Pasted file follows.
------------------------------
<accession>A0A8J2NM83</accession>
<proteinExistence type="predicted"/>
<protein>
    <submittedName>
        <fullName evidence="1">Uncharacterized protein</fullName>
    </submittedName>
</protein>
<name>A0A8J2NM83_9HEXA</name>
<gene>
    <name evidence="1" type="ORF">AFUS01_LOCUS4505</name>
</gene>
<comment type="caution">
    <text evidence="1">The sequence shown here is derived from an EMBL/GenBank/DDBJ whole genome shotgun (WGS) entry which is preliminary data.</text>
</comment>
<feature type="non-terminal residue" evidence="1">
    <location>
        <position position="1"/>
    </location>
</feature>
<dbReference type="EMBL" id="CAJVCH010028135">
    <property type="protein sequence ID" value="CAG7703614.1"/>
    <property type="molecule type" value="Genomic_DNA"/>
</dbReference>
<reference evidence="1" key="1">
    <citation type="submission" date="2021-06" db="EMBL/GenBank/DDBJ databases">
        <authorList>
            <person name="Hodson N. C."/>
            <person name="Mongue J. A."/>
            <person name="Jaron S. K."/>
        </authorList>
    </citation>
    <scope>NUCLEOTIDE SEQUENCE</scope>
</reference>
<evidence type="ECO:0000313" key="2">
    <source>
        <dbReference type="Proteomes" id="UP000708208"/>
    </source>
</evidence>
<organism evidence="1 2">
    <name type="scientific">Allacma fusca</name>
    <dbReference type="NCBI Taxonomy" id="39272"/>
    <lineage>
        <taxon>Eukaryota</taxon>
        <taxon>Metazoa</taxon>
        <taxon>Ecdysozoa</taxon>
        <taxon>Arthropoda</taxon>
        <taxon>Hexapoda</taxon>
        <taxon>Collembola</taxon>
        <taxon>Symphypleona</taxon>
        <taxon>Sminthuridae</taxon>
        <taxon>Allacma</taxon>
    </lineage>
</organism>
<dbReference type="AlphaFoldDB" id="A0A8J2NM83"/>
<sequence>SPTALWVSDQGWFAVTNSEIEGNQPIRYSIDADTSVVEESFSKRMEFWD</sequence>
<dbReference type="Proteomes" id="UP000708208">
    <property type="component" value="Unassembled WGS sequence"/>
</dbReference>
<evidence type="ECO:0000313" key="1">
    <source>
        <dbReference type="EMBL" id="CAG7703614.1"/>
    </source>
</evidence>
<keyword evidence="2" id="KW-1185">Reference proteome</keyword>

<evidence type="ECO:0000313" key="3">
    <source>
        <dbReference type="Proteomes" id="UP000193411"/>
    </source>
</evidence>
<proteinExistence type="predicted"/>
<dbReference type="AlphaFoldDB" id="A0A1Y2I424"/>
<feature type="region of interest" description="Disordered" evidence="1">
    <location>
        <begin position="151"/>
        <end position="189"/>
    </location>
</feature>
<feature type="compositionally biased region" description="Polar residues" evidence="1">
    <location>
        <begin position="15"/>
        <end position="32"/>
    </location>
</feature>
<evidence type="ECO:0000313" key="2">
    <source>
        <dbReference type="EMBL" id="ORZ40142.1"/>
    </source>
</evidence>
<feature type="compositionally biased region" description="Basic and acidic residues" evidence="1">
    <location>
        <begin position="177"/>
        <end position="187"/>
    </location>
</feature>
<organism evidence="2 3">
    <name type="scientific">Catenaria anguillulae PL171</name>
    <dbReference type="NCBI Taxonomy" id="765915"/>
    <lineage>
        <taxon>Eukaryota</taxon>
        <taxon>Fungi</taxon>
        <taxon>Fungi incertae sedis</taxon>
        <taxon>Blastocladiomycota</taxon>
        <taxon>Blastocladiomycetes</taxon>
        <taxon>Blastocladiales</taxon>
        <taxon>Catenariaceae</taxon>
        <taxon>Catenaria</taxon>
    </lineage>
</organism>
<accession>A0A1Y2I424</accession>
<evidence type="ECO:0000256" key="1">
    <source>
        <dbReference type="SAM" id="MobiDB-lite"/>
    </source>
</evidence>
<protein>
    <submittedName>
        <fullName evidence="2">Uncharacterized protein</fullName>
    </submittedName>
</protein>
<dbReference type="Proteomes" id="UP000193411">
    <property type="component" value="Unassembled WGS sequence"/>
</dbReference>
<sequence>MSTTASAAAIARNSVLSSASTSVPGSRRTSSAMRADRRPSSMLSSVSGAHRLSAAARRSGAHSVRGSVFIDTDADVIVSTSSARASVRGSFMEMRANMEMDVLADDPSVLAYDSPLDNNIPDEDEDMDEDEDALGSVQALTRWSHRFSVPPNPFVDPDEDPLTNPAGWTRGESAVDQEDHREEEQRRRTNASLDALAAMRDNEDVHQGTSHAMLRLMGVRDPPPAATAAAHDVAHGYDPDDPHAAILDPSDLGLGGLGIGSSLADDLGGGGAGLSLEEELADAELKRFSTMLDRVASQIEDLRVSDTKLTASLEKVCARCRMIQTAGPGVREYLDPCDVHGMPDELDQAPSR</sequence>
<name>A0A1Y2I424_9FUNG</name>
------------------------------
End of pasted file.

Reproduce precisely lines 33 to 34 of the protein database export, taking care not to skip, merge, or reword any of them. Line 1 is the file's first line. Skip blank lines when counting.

</reference>
<evidence type="ECO:0000313" key="2">